Good or bad. Success or failure. Strong or weak. Smart or stupid. Victim or survivor. Extrovert or introvert.
These are all examples of black-and-white thinking, an either-or approach to make sense of the world. Labeling and cataloging people so we can make snap judgments and move on to formulate a shallow, one-dimensional opinion of a person, culture, country or complicated situation.
Black-and-white thinking is one of many character traits I’m working to change. I have strong opinions, words, actions and personality. Black-and-white thinking was a successful tool in navigating my early life but as I’m aging, I find it leaves me missing out on the complexity and nuanced nature of people, relationships, food, situation, and places.
As I was packing recently to possibly evacuate our home due to the Lizzie fire, loading the car with my most beloved items, I stopped short. Photos of the families evacuating Gaza came to mind, and I gasped and began to weep. What do you take and leave behind knowing it will not be there when you get back? How can one pack to evacuate a life?
It made me think of why I and others use black-and-white thinking to make sense of complicated, traumatic events and how it serves us individually and collectively.
“Black-and-white thinking” is a cognitive-behavioral psychological term for one of the many distorted ways of thinking we exhibit under extreme stress. It is the inability to hold two opposing thoughts about a person at any one time, such as the thought that the person you love also lets you down sometimes.
Rather than recognize that all people are complex and are basically made up of both good and bad qualities, people prone to hatred split others in terms of “us-versus-them,” “good-versus-bad” and “friend-versus-foe.” Such prejudiced thinking facilitates stereotyping, scapegoating, ostracizing and even committing violence against others in extreme cases.
The work I have done in dismantling my own anti-Black racism has forced me to grab hold of my lightning-fast thoughts, opinions and actions that break people down to an “either or” category. Shifting to hold two opposing thoughts such as “good people can do bad things” and vice versa is difficult and requires laying down new neural pathways and cognitive flexibility. I literally have to imagine holding each opposing thoughts in each hand and force myself to acknowledge that both realities can exist simultaneously. One is not weighted more than the other — both can be true and hard to wrap my mind around.
My favorite rabbi, Danya Ruttenburg wrote: “It was said of Reb Simcha Bunem, an 18th Century Hasidic rebbe, that he carried two slips of paper, one in each pocket. One was inscribed with the saying from the Talmud: Bishvili nivra ha-olam, ‘for my sake the world was created.’ On the other he wrote a phrase from our father Avraham in the Torah: V’anokhi afar v’efer, ‘ I am but dust and ashes.’ He would take out and read each slip of paper as necessary for the moment.”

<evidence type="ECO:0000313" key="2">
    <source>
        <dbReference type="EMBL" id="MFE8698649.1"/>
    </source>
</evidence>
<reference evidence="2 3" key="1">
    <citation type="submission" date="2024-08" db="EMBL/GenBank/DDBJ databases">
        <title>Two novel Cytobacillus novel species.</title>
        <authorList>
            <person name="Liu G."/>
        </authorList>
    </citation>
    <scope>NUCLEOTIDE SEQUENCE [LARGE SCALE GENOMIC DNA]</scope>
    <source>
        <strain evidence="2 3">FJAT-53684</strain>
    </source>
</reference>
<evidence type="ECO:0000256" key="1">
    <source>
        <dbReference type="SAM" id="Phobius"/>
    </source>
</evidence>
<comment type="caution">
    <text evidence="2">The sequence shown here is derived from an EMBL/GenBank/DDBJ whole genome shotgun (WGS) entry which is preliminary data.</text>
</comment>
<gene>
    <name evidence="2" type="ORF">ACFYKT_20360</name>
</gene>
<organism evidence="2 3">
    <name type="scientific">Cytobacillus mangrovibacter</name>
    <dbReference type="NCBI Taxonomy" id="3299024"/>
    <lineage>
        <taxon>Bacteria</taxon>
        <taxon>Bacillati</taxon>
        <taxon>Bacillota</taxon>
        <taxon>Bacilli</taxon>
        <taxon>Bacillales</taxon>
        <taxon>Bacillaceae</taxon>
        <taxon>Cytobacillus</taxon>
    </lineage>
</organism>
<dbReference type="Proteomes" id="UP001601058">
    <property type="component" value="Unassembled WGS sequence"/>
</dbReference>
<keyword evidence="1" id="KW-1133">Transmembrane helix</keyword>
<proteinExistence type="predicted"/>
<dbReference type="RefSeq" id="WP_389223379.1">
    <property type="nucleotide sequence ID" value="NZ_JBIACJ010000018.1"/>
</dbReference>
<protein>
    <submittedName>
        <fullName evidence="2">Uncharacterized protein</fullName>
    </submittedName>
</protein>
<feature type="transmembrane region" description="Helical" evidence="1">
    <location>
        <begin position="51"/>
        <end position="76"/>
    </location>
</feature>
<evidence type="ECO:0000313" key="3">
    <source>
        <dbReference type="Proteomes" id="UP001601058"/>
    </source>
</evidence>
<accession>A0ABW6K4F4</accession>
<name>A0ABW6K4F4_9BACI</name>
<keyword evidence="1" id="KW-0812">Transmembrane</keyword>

This “both and” approach to life is difficult and requires vigilance in monitoring our thoughts, perceptions and actions. Truth be told, it is neither easy nor intuitive, and I’m often wrestling with myself and historical beliefs grounded in oppression. It means confronting the oppressive thoughts that have helped me make sense of a complex world.
These days, I can’t decide what to write on each piece of paper in my pockets. Maybe I will have the words “both and” in one pocket and “no life is greater than another.” I think I would need to take out each, read it, hold it and then take out the other and read it. Then, I would hold both.
It feels so much easier to vilify the other group, the one whose side we are not on. It is easier to label the other as the bad guy and the one we side with as the good guy. It feels untenable to consider the suffering and loss of both.
History demonstrates that hate eventually destroys individuals, communities and nations. Although we have made tremendous scientific and technological advancements over the decades and do not take to the sword or gun to resolve our disputes, our primal, instinctual world of hate and aggression continues to dominate us. Moreover, if good people are complacent and do nothing about it, these forces will eventually destroy us, as history has proven.
So, can we as Americans hold in one hand the pain, suffering and loss of Israelis and hold in the other the pain, suffering and loss of Palestinians? And can we do this all while telling ourselves that all life is precious and valuable, and that enough is enough?
I urge you to contact Rep. Salud Carbajal at (805) 546-8348 and Rep. Jimmy Panetta at (805) 400-6535 and tell them that we will not support more military assistance to Israel. Instead, we must call for a ceasefire.
Dona Hare Price is a local activist, facilitator of Dismantling Racism From the Inside Out and writer.